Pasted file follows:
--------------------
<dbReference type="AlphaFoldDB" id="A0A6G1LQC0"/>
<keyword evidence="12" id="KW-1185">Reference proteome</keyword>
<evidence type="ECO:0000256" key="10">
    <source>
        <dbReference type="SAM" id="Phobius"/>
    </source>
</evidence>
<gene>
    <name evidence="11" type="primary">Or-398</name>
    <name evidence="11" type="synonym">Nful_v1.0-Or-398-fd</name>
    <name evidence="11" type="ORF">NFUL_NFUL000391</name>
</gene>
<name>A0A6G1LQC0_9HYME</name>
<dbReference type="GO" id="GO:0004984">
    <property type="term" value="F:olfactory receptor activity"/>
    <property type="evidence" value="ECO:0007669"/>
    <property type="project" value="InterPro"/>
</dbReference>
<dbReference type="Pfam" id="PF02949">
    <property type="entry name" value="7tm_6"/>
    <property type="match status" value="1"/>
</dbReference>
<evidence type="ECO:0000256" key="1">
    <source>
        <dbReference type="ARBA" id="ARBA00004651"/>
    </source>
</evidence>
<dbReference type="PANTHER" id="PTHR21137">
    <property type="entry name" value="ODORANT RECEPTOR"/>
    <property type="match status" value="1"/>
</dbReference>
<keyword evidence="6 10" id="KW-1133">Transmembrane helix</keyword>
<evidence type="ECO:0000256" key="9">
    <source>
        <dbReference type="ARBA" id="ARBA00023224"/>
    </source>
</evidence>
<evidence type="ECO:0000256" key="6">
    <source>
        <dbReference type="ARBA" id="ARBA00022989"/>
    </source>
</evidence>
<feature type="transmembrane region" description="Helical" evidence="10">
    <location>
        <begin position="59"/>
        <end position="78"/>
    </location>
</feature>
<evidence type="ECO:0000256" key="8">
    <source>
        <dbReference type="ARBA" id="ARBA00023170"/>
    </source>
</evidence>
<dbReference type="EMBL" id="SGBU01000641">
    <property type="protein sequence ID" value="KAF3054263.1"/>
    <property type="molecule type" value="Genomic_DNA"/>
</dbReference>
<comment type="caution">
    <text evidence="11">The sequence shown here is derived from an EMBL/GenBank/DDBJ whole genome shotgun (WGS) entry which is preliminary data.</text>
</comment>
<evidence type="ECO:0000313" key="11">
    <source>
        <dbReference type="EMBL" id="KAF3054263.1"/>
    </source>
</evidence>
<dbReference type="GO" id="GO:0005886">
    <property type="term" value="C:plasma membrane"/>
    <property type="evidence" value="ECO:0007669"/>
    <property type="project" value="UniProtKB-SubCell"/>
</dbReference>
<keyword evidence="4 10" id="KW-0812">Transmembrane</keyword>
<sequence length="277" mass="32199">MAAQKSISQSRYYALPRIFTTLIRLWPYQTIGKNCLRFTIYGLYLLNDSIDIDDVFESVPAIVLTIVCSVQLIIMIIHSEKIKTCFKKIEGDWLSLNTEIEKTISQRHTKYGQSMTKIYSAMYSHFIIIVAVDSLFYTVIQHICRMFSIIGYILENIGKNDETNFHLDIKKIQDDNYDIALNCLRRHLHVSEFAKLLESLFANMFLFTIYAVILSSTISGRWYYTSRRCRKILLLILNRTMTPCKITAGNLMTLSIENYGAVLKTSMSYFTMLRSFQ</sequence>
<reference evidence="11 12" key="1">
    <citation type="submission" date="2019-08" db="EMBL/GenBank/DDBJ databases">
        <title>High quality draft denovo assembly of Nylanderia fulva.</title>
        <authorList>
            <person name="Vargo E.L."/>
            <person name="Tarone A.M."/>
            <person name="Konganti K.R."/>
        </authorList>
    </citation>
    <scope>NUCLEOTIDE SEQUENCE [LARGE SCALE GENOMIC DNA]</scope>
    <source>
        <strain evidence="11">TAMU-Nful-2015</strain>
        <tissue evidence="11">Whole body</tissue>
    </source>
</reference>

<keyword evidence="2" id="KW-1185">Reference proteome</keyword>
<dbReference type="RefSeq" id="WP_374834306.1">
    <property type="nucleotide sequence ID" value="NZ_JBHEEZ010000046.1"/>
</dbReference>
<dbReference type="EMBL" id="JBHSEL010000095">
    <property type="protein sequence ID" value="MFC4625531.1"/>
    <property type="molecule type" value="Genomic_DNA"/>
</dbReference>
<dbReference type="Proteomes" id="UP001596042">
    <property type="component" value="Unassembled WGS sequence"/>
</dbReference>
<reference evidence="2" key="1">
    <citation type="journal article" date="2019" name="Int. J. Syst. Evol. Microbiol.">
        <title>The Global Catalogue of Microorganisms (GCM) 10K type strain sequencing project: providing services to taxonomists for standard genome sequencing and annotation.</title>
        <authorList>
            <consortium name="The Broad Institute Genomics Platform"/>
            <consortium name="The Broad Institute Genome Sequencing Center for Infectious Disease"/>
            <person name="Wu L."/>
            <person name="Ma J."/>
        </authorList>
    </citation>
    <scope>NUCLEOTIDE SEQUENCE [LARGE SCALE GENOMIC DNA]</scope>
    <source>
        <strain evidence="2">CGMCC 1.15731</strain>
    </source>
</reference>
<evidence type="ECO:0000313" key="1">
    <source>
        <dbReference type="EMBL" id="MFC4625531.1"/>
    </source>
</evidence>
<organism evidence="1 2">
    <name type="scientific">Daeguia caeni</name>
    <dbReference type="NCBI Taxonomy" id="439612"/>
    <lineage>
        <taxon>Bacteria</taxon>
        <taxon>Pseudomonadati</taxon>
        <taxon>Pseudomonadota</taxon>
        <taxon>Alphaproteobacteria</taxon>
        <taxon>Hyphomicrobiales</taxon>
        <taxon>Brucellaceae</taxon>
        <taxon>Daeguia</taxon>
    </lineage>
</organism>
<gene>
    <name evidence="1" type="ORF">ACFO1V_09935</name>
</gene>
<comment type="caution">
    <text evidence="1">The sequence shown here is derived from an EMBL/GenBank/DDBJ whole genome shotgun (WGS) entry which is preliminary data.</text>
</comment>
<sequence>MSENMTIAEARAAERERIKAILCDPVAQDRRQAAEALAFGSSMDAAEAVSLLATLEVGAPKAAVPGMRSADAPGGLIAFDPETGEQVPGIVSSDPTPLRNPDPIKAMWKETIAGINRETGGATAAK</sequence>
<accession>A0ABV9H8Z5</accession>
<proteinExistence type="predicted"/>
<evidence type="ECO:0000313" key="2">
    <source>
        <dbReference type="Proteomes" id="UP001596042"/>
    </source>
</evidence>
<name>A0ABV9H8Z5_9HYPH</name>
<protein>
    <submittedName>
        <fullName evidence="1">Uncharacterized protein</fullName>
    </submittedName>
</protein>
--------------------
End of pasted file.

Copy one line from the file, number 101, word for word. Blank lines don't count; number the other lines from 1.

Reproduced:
        <title>The Global Catalogue of Microorganisms (GCM) 10K type strain sequencing project: providing services to taxonomists for standard genome sequencing and annotation.</title>